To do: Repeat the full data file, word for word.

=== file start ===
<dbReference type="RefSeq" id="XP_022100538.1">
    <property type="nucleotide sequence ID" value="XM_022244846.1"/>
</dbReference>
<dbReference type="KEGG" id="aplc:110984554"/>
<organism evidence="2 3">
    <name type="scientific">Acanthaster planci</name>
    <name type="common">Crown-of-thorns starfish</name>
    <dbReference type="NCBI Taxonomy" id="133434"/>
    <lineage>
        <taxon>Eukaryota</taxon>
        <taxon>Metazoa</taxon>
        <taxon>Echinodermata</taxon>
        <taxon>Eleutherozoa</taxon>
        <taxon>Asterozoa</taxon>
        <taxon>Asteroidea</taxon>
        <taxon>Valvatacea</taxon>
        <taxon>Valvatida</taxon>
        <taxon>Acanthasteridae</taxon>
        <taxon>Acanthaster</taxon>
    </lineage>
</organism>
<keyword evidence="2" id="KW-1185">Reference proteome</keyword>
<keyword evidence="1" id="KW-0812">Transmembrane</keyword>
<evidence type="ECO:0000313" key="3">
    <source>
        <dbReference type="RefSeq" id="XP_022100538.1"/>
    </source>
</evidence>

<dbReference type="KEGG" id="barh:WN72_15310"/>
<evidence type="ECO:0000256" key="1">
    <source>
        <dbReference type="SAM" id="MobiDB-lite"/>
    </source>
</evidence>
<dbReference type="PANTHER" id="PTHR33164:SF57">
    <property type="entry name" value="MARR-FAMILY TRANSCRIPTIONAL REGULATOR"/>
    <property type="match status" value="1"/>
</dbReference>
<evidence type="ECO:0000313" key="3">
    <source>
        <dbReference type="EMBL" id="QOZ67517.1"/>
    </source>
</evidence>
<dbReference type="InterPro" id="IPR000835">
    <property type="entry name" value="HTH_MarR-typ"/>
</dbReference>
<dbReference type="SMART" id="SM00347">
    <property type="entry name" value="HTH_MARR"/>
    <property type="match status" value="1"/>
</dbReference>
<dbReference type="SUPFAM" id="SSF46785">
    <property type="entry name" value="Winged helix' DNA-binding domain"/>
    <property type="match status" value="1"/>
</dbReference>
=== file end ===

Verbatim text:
<dbReference type="RefSeq" id="XP_022100538.1">
    <property type="nucleotide sequence ID" value="XM_022244846.1"/>
</dbReference>
<dbReference type="KEGG" id="aplc:110984554"/>
<organism evidence="2 3">
    <name type="scientific">Acanthaster planci</name>
    <name type="common">Crown-of-thorns starfish</name>
    <dbReference type="NCBI Taxonomy" id="133434"/>
    <lineage>
        <taxon>Eukaryota</taxon>
        <taxon>Metazoa</taxon>
        <taxon>Echinodermata</taxon>
        <taxon>Eleutherozoa</taxon>
        <taxon>Asterozoa</taxon>
        <taxon>Asteroidea</taxon>
        <taxon>Valvatacea</taxon>
        <taxon>Valvatida</taxon>
        <taxon>Acanthasteridae</taxon>
        <taxon>Acanthaster</taxon>
    </lineage>
</organism>
<keyword evidence="2" id="KW-1185">Reference proteome</keyword>
<keyword evidence="1" id="KW-0812">Transmembrane</keyword>
<evidence type="ECO:0000313" key="3">
    <source>
        <dbReference type="RefSeq" id="XP_022100538.1"/>
    </source>
</evidence>

<dbReference type="KEGG" id="barh:WN72_15310"/>
<evidence type="ECO:0000256" key="1">
    <source>
        <dbReference type="SAM" id="MobiDB-lite"/>
    </source>
</evidence>
<dbReference type="PANTHER" id="PTHR33164:SF57">
    <property type="entry name" value="MARR-FAMILY TRANSCRIPTIONAL REGULATOR"/>
    <property type="match status" value="1"/>
</dbReference>
<evidence type="ECO:0000313" key="3">
    <source>
        <dbReference type="EMBL" id="QOZ67517.1"/>
    </source>
</evidence>
<dbReference type="InterPro" id="IPR000835">
    <property type="entry name" value="HTH_MarR-typ"/>
</dbReference>
<dbReference type="SMART" id="SM00347">
    <property type="entry name" value="HTH_MARR"/>
    <property type="match status" value="1"/>
</dbReference>
<dbReference type="SUPFAM" id="SSF46785">
    <property type="entry name" value="Winged helix' DNA-binding domain"/>
    <property type="match status" value="1"/>
</dbReference>